The new public protector says she will leave the dispute over the state capture report prepared by h.
R2 million a year - that is what the presidency wanted to pay a consultant who was "not needed in the department".
And that allegedly led to a furore between the head of the office of the Rights of Children, Thoko Mkhwanazi-Xaluva, and the minister in the presidency, Essop Pahad, pictured.
Pahad has now approached the labour court to declare Mkhwanazi-Xaluva "an enemy of the state".
"I am not fighting the state, but I am fighting Essop Pahad, who acts like he is the state," Mkhwanazi-Xaluva said yesterday.
She told Sowetanthat "things got worse" when she disagreed with using the services of Pahad's female friend as a consultant at R2 million a year over five years.
"I came to realise that she would even visit Pahad at his house to discuss with him issues of disagreement between us," Mkhwanazi-Xaluva said.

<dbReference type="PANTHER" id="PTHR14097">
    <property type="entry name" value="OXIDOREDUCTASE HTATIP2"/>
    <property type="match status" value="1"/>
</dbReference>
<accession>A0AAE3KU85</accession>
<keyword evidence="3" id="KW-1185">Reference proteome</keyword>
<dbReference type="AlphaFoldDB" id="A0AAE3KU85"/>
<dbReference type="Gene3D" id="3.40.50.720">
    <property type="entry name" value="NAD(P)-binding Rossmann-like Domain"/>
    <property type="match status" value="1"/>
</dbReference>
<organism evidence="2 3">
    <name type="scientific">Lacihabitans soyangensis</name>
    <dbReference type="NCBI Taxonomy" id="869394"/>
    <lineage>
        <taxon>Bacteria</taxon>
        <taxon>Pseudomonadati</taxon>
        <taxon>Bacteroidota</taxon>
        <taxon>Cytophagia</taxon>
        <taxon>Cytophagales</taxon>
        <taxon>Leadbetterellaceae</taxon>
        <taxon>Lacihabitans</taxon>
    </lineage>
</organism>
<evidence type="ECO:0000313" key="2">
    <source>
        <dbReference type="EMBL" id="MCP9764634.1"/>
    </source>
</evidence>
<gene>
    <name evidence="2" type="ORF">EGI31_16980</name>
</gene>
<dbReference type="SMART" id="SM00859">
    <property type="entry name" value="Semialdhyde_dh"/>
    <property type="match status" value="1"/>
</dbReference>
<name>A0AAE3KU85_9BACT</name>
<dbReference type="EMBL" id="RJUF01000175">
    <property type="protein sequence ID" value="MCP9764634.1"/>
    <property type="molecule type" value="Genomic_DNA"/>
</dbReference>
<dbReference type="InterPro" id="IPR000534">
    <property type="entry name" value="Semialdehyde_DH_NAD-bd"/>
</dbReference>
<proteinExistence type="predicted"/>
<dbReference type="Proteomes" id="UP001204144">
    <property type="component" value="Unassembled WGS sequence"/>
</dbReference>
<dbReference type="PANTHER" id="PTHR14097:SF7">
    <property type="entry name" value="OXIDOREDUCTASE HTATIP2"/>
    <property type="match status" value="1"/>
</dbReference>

"Pahad would call me into his office and question me about some allegations that this woman made to him."
She said she would oppose a court application by Pahad that she be barred from employment in state organs.
"The state is much bigger than Pahad.
"He is effectively trying to make me unemployable in my own country," Mkhwanazi-Xaluva said.
Pahad's spokesman, Samson Phakwago, was not available for comment yesterday, but according to reports, Mkhwanazi-Xaluva, who has won a case of unfair dismissal, is said to have broken a relationship of trust with all state departments.
She battled against two attempts to dismiss her and won, but after each victory she was not allowed to report for duty.